Thursday, November 19, 2015

8 Days...

Tomorrow's first reading talks more about the Maccabean revolt.  After they finally got rid of all the things that they found to be offensive from the temple area and fought off the gentiles, these men began to rebuild the temple.  They restored some of the fine art, decorative touches, doors, and even rebuilt the altar.  Then they offered sacrifice in the temple to rededicate it to God.  These would be celebrated every year after for 8 days.  Another legend says that a miracle occurred during one of these eight day periods that allowed the candles to burn for eight days, when they should only have burnt for one.   This is the meaning behind the Jewish Holy Day(s), Hanukkah.

Then we see in the Gospel from Luke another man cleansing the temple from things that are found to be offensive, Jesus Christ himself.  The money changers had set up an exchange of sorts, to make it easier for those travelling to the Holy Land for pilgrimage to offer sacrifice to God.  That in an of itself might even be considered honorable.  The problem seems to be that they were not only not taking worship very seriously, but they were cheating the poor.  Price gouging, changing money at exorbitant amounts, turning something that could have been for a noble and glorious purpose, into a way to extort money from those who had even less to give.

Jesus reminded them how serious it is to worship God and that our primary focus is prayer!  Our relationship with God needs to be paramount, and next to it, our relationship to one another.  God does not want us getting between others and him.  He doesn't want us hindering them.  He doesn't want us making it inconvenient or difficult.  While it's important that we teach the truth, some of us want to make it so very hard.   They want hurdles in the way.  To separate sinners from the 'saved'.  The church is not a museum for the pious and perfect, it is rather a hospital for us sinners.  None of us should be sitting between the entrance and the sanctuary 'charging' more than necessary to aid others to get in.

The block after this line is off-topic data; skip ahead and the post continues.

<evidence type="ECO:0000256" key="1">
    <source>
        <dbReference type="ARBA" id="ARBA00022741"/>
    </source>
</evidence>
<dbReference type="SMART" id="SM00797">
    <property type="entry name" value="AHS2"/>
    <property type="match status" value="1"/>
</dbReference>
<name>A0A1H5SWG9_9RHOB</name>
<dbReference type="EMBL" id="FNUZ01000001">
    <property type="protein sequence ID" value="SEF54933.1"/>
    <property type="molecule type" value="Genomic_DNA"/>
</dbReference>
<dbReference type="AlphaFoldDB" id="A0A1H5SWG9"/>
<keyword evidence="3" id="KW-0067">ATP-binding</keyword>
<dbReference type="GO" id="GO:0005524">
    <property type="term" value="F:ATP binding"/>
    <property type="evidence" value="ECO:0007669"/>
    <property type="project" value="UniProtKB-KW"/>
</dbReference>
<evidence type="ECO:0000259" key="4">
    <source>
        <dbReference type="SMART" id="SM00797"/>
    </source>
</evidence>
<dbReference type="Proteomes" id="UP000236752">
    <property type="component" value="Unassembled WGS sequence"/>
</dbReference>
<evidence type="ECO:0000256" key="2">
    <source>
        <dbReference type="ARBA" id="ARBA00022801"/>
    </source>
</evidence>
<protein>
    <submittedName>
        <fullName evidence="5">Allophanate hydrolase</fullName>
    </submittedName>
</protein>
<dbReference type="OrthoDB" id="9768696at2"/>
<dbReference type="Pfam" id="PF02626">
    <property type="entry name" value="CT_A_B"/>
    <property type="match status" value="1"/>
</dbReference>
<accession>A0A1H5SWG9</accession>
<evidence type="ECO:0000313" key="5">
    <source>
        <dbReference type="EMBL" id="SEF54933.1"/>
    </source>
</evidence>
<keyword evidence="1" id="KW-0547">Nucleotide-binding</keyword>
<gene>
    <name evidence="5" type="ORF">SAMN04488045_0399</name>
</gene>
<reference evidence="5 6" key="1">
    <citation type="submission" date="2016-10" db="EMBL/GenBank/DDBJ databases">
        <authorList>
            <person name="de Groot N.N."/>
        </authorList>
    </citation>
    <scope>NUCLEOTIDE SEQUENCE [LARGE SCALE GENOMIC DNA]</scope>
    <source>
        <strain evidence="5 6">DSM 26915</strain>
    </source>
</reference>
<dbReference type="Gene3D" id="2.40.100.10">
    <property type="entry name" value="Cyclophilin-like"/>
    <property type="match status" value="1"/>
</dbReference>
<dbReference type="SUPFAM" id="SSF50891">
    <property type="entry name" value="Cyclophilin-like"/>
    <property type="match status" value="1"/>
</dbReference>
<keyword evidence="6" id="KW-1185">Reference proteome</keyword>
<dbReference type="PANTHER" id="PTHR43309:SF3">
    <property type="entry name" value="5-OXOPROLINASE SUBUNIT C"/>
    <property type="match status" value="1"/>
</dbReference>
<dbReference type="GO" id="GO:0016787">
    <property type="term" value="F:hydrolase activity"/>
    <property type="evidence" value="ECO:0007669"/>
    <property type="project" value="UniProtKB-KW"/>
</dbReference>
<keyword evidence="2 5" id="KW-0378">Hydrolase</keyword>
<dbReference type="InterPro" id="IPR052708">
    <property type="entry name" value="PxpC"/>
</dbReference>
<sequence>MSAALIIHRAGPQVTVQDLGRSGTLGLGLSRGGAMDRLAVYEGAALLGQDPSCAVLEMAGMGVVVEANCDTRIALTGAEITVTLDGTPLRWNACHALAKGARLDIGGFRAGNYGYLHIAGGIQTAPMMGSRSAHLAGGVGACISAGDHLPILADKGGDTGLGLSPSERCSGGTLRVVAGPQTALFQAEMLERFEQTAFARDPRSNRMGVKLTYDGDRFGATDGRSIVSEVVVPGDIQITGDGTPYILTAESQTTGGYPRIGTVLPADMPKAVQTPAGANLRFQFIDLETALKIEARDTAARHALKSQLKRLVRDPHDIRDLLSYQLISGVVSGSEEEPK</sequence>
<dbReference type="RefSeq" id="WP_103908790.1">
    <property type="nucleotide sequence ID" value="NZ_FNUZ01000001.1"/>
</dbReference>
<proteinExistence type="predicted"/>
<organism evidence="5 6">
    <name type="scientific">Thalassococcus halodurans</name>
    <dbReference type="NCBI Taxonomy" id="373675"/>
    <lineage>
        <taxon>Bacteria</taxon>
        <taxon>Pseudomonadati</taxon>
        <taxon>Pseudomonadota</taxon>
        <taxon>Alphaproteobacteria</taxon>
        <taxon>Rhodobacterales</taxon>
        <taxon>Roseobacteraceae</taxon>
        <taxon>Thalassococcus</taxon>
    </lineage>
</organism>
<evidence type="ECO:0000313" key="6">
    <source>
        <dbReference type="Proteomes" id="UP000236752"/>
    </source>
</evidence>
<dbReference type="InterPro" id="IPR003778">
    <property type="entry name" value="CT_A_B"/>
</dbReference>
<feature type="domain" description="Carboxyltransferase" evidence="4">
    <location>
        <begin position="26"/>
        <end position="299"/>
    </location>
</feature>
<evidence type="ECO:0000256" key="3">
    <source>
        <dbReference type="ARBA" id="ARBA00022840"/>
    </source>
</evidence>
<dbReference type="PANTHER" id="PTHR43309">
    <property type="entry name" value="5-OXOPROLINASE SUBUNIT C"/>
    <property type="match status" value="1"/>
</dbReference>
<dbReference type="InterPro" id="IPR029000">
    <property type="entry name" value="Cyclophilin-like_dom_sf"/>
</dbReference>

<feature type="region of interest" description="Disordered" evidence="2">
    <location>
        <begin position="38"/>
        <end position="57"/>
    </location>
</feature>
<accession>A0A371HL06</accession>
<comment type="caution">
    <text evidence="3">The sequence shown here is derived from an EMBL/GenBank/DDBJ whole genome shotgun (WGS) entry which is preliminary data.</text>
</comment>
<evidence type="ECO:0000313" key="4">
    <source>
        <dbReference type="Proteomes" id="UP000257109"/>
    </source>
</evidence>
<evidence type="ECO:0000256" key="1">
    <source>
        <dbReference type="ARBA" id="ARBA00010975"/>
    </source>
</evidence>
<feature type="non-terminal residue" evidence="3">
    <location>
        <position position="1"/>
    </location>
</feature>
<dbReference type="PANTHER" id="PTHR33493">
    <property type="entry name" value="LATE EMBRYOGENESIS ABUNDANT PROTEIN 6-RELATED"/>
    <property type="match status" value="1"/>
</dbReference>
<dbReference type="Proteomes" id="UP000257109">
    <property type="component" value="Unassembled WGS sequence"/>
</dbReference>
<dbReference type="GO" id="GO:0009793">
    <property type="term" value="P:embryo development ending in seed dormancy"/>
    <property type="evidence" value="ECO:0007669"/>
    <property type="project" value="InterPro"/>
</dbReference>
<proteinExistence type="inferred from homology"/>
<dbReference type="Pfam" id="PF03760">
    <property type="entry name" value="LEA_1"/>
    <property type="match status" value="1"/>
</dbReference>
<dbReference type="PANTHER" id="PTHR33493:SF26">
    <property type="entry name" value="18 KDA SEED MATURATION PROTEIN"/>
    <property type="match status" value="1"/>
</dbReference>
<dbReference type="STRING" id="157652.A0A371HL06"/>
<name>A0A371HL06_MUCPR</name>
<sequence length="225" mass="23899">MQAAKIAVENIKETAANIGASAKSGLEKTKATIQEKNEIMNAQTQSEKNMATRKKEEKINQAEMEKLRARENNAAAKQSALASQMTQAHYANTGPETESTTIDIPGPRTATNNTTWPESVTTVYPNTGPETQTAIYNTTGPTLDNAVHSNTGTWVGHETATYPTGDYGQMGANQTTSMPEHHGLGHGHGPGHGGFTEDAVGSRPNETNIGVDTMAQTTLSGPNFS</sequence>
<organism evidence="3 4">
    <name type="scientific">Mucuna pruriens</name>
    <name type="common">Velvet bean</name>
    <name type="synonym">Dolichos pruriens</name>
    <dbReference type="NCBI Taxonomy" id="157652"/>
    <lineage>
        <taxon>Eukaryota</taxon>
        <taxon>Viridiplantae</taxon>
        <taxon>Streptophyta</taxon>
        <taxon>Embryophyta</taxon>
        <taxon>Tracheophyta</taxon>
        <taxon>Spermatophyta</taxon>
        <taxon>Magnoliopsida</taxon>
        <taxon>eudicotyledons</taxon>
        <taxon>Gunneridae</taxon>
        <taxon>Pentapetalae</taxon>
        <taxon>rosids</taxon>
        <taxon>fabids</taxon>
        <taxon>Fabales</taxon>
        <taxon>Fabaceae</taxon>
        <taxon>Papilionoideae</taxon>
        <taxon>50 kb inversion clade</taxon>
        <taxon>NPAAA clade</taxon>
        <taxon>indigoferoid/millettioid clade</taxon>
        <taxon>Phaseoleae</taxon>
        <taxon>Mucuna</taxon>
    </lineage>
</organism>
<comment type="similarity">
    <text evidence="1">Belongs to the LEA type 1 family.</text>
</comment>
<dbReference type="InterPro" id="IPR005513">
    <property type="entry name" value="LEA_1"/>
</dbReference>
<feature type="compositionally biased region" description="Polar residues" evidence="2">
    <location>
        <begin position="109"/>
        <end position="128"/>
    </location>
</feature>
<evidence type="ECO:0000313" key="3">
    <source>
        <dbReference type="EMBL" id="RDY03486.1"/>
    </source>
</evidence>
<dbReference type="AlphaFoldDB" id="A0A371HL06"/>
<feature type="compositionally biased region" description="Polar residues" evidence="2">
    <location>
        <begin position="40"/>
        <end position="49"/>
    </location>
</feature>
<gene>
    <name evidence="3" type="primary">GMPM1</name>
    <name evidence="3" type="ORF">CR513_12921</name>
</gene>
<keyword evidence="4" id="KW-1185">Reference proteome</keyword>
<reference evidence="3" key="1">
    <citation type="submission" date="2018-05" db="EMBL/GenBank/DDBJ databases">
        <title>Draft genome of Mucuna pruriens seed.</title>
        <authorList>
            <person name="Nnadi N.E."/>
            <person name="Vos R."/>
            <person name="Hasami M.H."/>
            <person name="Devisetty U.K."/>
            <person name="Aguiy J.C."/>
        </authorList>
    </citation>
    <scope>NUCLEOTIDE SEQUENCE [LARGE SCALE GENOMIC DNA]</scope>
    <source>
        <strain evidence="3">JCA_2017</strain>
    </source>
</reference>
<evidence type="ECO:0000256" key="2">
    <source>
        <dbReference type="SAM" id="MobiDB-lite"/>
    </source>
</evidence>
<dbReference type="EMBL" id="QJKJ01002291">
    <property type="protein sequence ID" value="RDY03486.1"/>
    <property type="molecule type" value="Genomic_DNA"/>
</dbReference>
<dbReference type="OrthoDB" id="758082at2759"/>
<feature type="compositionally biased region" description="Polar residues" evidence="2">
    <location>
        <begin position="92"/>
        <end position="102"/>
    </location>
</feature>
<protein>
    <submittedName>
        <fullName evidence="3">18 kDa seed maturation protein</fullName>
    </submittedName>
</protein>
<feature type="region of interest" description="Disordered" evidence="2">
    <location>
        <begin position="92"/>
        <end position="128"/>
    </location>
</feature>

What does that look like in action? It tells us that many were annoyed by him and wanted to put him to death.  Thanks be to God that none of us ever get annoyed with people anymore, or complain because they want to do things in a new way eh? ;)   What happened though?  The people, it says they "were hanging on his words."   Jesus reached them where they were.  He shared himself and God with them.  He did it in a way that engaged them, astounded them, welcomed them.  That is our challenge I think, to make church not a place of hoops, but one of first and foremost holiness, a consecrated area set aside for God... but at the same time, like unto it, welcoming.

How do we apply that to our own lives?  We are the domestic church.  Are our homes welcoming?  Do our words make people feel loved and appreciated?  Do we share ourselves with others completely, pouring ourselves out that they might 'hang on every word'?  Or do we avoid interacting with others?  Do we close 'our borders' to protect our family from the world and never allow anyone else in?  I heard someone today in a conversation about this whole Syria refugee crisis declare that "Charity starts at home!  We need to take care of our people, not theirs!" Is that truly the attitude we should have? For me charity should start at home.. in the means that we need to teach our kids what true charity looks like.  It doesn't mean that charity never extends beyond our walls.  The same with our country. 

Too many want it to be we need to take care of our veterans or the refugees.   As the very popular taco bell commercial declares, por que no los dos?  Why can't we take care of both? Is there not enough love?  Not enough land?  Not enough resources?  Do we really need our Starbucks cups so much that we spend time and resources on getting snow flakes back on them, but can't see a way to take care of those less needy?  I am just as guilty as the next.  When I was shopping today I grabbed several things I didn't need, but I wanted to eat them.  The money from that could have been used for a veteran.  For a refugee.  For so many things that are much more worthy than my gullet. 

So in retrospect, I think the real message here is:

Your body is the temple of the Holy Spirit.  It is time for you to really let Jesus in.  I don't mean just on the outside, but let him into the dark, the dank, the dirty areas.. let him turn over your tables.   Let him drive those things in you that are less than what he created you to be out of the temple.  Then let him take up residence there.  I think if we all do that, if every Christian in the world let's God consume us from the inside out... yes, if we just take a moment to stop forming God in our own image.. but rather let us be formed in His image... into the man/woman we were created to be.. then.. then we'll have enough faith, enough resources, enough hope... to take care of both the veteran and the refugee.. and anyone in between.